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Australia aided by their lower order batting in the ongoing Ashes 2019

Australia put themselves in the driver’s seat in the Ashes 2019 series after notching up close to 500 in the first innings of the fourth Test. The story of the Aussie innings bore a similar pattern, with the openers failing to get going before Steven Smith recorded a potentially match-winning knock amid a cacophony of boos and cheers from the English crowd that is slowly re-acknowledging the genius of Smith after they geared up to chastise him for the sandpaper saga.

Another often ignored aspect of the Aussie batting that came to the fore at Manchester was the vital contributions of the lower order. When number 7 batter Tim Paine was dismissed, the score read 369 for 6, and a total of around 400 would have been more than enough to put pressure on the Joe Root-led team. However, as has been the norm this series, and over the last few months, the Aussie tail-enders batted with maturity, scoring at a brisk pace as well, to help push the Australian score near 500.

In all, numbers 8 to 11 scored 84 runs at Manchester and a look at their contributions in this Ashes will reveal how important the runs they have scored have been. They added 61 and 73 at Birmingham, 1 and 38 at Lord’s, 39 and 4 at Leeds and another 84 at Manchester, to help push the total further away from the hosts each time.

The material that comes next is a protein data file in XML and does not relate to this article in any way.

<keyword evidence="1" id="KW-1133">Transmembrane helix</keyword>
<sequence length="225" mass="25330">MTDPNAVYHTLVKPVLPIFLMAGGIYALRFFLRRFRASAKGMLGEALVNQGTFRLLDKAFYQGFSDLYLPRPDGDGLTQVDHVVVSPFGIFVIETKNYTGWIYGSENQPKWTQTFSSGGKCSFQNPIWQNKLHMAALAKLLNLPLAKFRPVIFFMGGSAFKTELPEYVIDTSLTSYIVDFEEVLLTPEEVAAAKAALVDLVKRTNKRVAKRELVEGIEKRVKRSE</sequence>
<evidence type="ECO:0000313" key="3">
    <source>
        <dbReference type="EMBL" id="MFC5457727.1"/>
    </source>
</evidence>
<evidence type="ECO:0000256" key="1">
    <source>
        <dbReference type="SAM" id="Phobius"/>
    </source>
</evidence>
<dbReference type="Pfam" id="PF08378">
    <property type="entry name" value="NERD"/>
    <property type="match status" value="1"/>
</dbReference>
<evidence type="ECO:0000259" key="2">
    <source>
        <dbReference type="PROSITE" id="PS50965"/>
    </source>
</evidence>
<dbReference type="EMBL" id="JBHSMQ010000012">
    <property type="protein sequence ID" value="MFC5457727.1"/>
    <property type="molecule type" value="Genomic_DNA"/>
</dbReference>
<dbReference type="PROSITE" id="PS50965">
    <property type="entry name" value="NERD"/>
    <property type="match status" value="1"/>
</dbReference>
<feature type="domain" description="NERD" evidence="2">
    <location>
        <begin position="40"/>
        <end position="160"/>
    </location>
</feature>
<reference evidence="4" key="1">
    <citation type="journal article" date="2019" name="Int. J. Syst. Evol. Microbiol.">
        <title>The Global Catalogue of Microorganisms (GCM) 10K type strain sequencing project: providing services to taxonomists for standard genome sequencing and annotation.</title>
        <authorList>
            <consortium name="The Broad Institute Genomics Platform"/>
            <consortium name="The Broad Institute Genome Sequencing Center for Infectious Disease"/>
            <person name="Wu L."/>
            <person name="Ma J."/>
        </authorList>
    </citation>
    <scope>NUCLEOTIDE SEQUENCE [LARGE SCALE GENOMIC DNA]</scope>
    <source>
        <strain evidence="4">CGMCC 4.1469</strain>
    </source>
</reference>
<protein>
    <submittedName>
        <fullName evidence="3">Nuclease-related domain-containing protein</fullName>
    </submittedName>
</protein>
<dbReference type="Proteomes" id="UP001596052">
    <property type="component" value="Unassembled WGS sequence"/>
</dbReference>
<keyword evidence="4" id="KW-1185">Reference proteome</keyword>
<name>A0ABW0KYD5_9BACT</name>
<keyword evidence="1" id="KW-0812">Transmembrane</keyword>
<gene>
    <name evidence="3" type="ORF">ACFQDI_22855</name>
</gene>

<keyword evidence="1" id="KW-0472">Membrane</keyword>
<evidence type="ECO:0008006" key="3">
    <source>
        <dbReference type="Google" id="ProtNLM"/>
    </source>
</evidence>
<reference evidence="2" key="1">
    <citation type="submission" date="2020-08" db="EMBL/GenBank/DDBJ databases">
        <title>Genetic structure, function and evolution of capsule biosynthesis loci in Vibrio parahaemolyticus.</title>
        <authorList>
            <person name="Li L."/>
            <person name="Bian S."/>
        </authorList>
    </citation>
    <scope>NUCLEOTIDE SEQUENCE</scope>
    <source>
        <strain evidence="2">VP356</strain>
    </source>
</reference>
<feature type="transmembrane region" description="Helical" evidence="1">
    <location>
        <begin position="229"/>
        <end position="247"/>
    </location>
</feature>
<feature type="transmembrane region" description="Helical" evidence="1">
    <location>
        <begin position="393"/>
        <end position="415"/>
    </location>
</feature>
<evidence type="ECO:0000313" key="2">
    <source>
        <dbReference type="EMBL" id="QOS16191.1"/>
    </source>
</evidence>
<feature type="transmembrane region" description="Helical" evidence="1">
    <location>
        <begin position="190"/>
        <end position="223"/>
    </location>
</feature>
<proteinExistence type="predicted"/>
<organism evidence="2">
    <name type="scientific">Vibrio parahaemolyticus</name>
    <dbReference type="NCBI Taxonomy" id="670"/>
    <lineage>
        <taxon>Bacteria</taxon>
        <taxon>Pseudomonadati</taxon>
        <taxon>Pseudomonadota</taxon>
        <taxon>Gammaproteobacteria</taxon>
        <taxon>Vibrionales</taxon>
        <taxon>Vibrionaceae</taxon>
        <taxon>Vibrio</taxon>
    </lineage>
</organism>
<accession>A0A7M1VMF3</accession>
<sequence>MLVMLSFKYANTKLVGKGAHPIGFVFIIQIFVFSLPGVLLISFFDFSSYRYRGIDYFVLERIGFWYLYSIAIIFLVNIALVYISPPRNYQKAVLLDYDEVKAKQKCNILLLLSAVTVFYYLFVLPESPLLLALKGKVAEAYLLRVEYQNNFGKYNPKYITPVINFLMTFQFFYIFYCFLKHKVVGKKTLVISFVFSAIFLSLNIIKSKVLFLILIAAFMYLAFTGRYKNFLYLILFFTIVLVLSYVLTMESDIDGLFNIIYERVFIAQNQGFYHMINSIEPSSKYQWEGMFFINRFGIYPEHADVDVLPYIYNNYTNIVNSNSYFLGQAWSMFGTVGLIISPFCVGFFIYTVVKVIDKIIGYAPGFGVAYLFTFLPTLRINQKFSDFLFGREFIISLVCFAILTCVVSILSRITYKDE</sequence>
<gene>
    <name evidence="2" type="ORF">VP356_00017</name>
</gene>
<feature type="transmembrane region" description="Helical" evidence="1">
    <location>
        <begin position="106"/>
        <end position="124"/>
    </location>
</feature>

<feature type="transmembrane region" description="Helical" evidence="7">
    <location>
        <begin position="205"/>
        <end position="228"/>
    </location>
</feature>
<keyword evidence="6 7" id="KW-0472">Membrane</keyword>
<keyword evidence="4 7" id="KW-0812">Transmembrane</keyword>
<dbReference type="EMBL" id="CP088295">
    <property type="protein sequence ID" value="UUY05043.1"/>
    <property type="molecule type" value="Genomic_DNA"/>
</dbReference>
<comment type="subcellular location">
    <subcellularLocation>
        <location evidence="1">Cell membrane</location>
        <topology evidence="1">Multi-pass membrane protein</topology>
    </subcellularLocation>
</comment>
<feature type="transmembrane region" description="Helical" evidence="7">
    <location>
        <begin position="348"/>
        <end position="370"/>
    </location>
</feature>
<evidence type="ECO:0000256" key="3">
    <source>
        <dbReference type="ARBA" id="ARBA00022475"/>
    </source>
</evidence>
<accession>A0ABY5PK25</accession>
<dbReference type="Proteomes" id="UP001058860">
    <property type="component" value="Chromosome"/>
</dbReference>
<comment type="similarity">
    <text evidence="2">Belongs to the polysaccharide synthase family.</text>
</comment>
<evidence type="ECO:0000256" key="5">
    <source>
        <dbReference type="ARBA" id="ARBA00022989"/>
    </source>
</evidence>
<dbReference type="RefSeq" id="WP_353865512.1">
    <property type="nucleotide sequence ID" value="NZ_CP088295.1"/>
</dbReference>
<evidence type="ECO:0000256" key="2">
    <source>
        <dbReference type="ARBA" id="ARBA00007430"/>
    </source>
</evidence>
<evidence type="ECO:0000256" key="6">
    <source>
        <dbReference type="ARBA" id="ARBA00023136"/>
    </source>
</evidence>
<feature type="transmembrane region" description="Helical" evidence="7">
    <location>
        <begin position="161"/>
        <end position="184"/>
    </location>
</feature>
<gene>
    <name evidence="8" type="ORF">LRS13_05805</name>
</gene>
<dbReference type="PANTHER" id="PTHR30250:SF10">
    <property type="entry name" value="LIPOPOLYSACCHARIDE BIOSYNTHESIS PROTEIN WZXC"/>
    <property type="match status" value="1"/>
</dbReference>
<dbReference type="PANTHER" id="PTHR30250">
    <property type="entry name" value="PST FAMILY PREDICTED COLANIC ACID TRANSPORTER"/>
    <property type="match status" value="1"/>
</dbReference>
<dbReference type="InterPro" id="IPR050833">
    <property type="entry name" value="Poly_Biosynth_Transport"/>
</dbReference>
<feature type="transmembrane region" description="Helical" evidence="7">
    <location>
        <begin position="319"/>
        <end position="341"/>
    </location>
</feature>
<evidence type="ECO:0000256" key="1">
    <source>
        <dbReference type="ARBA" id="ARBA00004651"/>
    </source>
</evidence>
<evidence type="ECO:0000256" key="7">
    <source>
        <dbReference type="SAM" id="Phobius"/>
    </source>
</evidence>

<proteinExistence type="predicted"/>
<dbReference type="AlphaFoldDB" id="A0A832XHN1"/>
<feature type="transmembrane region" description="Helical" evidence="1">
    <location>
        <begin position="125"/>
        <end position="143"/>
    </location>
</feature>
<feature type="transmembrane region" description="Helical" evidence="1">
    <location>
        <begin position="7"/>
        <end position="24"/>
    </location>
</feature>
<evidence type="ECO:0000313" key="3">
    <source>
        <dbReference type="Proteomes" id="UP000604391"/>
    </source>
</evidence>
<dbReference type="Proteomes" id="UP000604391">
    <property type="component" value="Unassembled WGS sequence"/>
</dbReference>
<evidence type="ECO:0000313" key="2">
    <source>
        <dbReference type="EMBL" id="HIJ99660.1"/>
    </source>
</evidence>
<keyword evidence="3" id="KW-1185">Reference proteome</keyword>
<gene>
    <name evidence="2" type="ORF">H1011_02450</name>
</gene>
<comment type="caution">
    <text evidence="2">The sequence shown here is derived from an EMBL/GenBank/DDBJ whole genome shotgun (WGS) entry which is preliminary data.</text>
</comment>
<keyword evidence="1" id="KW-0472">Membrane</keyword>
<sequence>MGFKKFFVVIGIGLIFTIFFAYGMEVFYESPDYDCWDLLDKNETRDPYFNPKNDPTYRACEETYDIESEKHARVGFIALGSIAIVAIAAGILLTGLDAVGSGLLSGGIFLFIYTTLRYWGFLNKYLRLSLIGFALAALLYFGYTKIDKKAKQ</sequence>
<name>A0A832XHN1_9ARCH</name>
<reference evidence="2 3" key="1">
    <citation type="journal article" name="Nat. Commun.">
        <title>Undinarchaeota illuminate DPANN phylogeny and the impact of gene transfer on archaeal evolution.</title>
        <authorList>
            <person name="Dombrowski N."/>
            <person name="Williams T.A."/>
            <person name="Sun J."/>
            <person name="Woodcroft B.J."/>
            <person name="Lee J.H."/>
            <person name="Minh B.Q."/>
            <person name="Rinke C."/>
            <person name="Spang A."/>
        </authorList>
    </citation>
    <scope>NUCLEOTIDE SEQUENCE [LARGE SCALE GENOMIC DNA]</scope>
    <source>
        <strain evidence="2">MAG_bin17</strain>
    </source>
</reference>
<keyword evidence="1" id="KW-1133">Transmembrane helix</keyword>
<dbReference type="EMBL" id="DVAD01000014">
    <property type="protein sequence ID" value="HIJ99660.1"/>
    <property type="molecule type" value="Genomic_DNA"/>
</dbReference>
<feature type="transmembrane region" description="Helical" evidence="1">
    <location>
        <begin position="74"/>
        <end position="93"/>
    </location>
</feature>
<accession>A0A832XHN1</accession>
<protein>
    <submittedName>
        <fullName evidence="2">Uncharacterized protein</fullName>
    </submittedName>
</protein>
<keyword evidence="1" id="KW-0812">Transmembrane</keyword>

The lower-order from Australia average 17.36 in the last twelve months – the highest among all Test playing nations, with England close behind at 17.09.

From August 2015 to August 2017, however, the Australian tail failed to wag, and were ranked eighth out of ten when it came to runs scored from batsmen 8-11. In this two-year period, they scored only 1070 runs in 22 Tests, averaging just 13.71, with only Mitchell Starc and Nathan Lyon scoring more than 200 runs. Starc was the lone standout batsman in this duration, with 478 runs at an average of just below 23. What helped Starc was his ability to attack the opposition bowlers, as he hit 42 fours and 23 sixes in this duration. The next best number of sixes hit by numbers 8 to 11 from Australia in this period was 4 – by Peter Siddle.

So, what has changed? Fearlessness along with a more attacking approach – the Aussies have scored 78 fours and 11 sixes in 12 Tests in the last one year – has allowed the lower order to put their rivals under pressure consistently. Three Aussies feature in the list of most runs scored from positions 8-11 in the last twelve months – Starc, Pat Cummins and Nathan Lyon – to cumulatively average 21.21. This year, the Aussie lower order averages close to 23 overall in Tests, with the average shooting up to 26.83 in wins or draws.

The impact, then, of the tail has played a huge part in Australia’s domination in the recent past, and has certainly added to England’s woes in the ongoing Ashes. If the visitors do retain the urn, the bowlers from Down Under would surely have played their part – with both ball and bat.

About Sarah Waris

Sarah Waris
This postgraduate in English Literature from Kolkata has taken on the tough task of limiting the mystic world of cricket to a few hundred words. A firm believer that Kohli is a wizard with the willow, she spends her time awaiting the next Indian spring triumph.

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